Tag Archives: National Citizen and Ballot Box
Average Woman

The Average American Woman (1878)

“Now is the time when the average American woman begins to negotiate for a handsome Christmas present for her husband —at some store where his credit is good.”— The Boone County (Iowa) Republican.

Exactly! It is the “average American woman” who tends the babies, washes, cooks, scrubs, washes dishes, irons, bakes and sews, and sits down in the evening tired and discouraged, to take up the weekly paper and read such cruel and insulting taunts and jeers, because in spite of her care and toil, she is unselfish enough to wish to give her husband a Christmas present.

It is the ‘average American woman” who takes ten cents worth of flour and converts it into thirty-five cents worth of bread.

Who earns the bread for the family, the husband who gives ten cents worth of labor, or the wife who gives twenty-five?

This item, and others like it, can be found in Accessible Archive’s Newspapers Collection. We can provide access to fully searchable newspapers by and for women including The Lily, The Revolution, and the National Citizen and Ballot Box.

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Crummell Sermon

Reviewed: Rev. Crummell’s Sermon Against Woman’s Equality

Rev. Alexander Crummell, a colored clergyman of Washington, pastor of St. Luke’s (Episcopal) Church, and said to be a highly educated man, has within a few months preached a sermon upon the biblical position of woman, in which he holds her as having been created inferior to man, secondary to him, with no right, natural or acquired, by creation or revelation, to govern herself or hold opinions of her own. This sermon, “Marriage and Divorce,” is said to have been printed by request, but whether this request comes from husbands or wives is not stated.

Taking for his ground that passage of scripture which declares that “a man shall leave father and mother and cleave unto his wife,” he soon renders the contradictory opinion that adultery on the part of the wife is a ground for divorce by the husband, but that no reciprocal right exists upon her part.

In the space at command it is impossible to fully review this sermon, which is of the same general type of the Knox-Little sermon delivered last winter in St. Clement’s Church, Philadelphia, and which was reviewed by the editor of the National Citizen. Although Rev. Crummell admits of allowable ground of separation on the part of the wife, for “cruelty, brutal assaults by the husband, absolute neglect or refusal to support her or her family, incompatibility of temper, beastly lust and adultery,” he presses upon her attention the fact that she is still his wife, and is bound by the law of wedlock during the whole period of her husband’s life, and has no right to break this bondage by divorce.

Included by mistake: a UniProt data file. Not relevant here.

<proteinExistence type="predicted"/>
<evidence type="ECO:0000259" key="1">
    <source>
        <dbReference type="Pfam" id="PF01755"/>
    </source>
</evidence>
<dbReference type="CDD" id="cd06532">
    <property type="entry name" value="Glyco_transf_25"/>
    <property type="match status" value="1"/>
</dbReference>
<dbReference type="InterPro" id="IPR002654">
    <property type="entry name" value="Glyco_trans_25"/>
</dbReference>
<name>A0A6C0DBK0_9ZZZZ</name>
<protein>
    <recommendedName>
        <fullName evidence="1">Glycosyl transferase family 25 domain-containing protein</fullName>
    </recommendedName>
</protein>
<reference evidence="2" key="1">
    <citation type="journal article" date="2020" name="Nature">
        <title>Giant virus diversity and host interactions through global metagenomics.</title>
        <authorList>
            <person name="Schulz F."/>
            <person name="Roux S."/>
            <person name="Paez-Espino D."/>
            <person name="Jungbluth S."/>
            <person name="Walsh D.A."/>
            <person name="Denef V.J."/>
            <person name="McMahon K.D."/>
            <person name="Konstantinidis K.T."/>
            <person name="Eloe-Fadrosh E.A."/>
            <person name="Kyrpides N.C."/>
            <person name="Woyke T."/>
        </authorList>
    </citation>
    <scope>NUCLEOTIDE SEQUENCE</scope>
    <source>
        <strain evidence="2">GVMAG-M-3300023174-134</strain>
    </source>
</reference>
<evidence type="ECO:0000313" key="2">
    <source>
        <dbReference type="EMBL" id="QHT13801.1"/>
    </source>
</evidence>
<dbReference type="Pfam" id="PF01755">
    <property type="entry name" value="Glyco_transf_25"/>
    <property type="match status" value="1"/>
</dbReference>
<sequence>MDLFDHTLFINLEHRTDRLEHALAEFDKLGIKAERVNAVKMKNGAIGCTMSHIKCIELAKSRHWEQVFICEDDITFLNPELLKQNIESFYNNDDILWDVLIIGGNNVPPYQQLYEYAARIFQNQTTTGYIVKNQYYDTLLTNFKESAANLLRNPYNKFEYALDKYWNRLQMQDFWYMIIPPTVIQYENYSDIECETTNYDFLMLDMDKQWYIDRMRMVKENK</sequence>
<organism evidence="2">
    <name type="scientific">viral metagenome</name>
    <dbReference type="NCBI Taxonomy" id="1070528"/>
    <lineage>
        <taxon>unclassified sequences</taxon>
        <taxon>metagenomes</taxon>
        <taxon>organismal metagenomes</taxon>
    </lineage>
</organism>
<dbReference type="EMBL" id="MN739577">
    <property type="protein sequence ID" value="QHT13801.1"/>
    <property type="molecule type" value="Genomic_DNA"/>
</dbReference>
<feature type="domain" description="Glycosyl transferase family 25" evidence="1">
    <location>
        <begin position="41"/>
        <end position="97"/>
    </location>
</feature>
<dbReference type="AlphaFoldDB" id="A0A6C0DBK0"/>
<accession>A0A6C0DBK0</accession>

This item, and others like it, can be found in Accessible Archive’s Newspapers Collection. We can provide access to fully searchable newspapers by and for women including The Lily, The Revolution, and the National Citizen and Ballot Box.

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Hayes-Lost

President Hayes: A Lost Opportunity

President Hayes has lost another opportunity of reminding the country of its injustice toward woman. Again a message has gone before Congress, and no mention made of the women citizens of the country.

The Chinese have a saying, that “even the gods cannot help those who lose an opportunity.”

Two years ago, a committee from the National Woman Suffrage convention was appointed to call upon President Hayes, and remind him that no women had been appointed as commissioners from this country to the Paris Exposition, while many of the departments the commissioners were to investigate could much more satisfactorily be reported upon by women—as laces, embroideries, &c. The president received this committee, of which the editor of the NATIONAL CITIZEN was one with due courtesy, even reading from among his private papers those duties of commissioners which he recognized as more likely to be satisfactorily performed by women. “But, ladies, you are too late,” said he. “You should have petitioned Congress a year ago; these appointments have been settled a long time.”

This item, and others like it, can be found in Accessible Archive’s Newspapers Collection. We can provide access to fully searchable newspapers by and for women including The Lily, The Revolution, and the National Citizen and Ballot Box.

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Writing Desk

The Apple-Headed Young Man

Mrs. Stanton tells a capital story of a spruce, conceited-looking young man, with head the size of an apple, who approached her in the cars the morning after she had given one of her strong lectures. “I do not agree with your views, Madam,” said this small-headed youth, evidently thinking that his opposition would stop the wheels of progress, and change the whole current of reform.